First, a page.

Quandary is the easiest winter 14er imo. Basically the same length as summer, well travelled by skiers so you won't be alone, low avy risk. Bierstadt from the closure on the i70 side also ticks most of those boxes but it's longer by a fair bit.

Going with someone who has done a few winter ascents is usually good, though with Covid that may be a non starter for you. My 1st winter 14er was my 20th 14er and I did it by myself in March. Humboldt from the 2wd TH. It was 11 hours without seeing another person. That may have been a bit on the green side for such an outing. It is certainly possible to do your first winter 14er alone, but bear in mind things can get scary if the weather turns or the snow conditions aren't what you were expecting or you get cold. Pay attention to what the avalanche forecast are saying and wait for a sunny day with highs in the teen's or twenties to maximize your success.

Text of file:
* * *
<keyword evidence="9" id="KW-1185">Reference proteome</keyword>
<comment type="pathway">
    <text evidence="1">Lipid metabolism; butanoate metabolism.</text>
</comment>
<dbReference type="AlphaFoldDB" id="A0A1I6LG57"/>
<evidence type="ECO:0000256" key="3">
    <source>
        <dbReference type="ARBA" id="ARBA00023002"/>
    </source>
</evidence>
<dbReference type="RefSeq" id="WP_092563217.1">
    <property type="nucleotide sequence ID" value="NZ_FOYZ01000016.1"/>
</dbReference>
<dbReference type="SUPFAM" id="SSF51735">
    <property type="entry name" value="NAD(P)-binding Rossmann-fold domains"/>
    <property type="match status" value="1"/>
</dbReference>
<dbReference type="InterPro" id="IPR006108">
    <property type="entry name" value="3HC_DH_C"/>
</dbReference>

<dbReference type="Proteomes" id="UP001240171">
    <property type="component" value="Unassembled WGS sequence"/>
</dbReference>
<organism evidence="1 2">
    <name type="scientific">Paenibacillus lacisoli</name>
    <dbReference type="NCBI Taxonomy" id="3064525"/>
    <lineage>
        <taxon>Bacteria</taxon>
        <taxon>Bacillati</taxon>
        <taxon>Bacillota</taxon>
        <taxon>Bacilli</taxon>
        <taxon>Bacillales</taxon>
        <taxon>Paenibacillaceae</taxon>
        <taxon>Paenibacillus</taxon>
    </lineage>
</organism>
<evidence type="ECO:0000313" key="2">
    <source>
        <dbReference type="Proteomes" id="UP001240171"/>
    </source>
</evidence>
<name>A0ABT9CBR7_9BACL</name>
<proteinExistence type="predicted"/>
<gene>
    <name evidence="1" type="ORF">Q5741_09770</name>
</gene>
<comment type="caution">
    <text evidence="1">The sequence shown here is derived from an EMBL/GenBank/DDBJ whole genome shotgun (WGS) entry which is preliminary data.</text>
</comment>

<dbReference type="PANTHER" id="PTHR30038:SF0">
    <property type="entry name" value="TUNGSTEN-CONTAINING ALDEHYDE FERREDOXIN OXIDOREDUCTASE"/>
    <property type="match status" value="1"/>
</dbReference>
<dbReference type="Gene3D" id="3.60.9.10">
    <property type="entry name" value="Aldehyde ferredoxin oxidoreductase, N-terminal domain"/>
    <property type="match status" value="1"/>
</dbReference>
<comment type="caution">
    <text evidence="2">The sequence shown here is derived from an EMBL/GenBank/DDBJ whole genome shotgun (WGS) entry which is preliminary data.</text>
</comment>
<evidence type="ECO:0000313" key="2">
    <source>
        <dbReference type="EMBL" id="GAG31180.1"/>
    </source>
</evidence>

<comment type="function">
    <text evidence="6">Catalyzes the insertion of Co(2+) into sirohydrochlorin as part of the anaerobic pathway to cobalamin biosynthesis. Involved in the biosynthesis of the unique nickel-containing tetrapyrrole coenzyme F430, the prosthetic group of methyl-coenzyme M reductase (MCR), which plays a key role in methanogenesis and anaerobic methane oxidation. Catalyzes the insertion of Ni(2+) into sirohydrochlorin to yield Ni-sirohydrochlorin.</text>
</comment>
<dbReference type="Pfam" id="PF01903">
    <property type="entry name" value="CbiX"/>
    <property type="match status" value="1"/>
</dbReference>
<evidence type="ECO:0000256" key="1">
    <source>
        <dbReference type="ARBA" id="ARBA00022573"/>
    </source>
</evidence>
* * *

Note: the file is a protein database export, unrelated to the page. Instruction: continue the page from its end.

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CaptainSuburbia
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Re: first winter 14er

Post by CaptainSuburbia » Mon Sep 21, 2020 4:48 pm

Pick nice weather days and watch the conditions report page to see what others are doing. Also, climb peaks in October, November and early December with snow to gradually gain experience with winter conditions before the true winter starts.
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Will_E
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Re: first winter 14er

Post by Will_E » Mon Sep 21, 2020 7:51 pm

Most of the 14’ers can be done as a day trip, no camping necessary, but it’s a lot more work, and takes a lot more time/energy.

Highly recommend a Garmin inReach, in 19 winter summits last winter, I didn’t see another person all day on all but 3 or 4.
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Gandalf69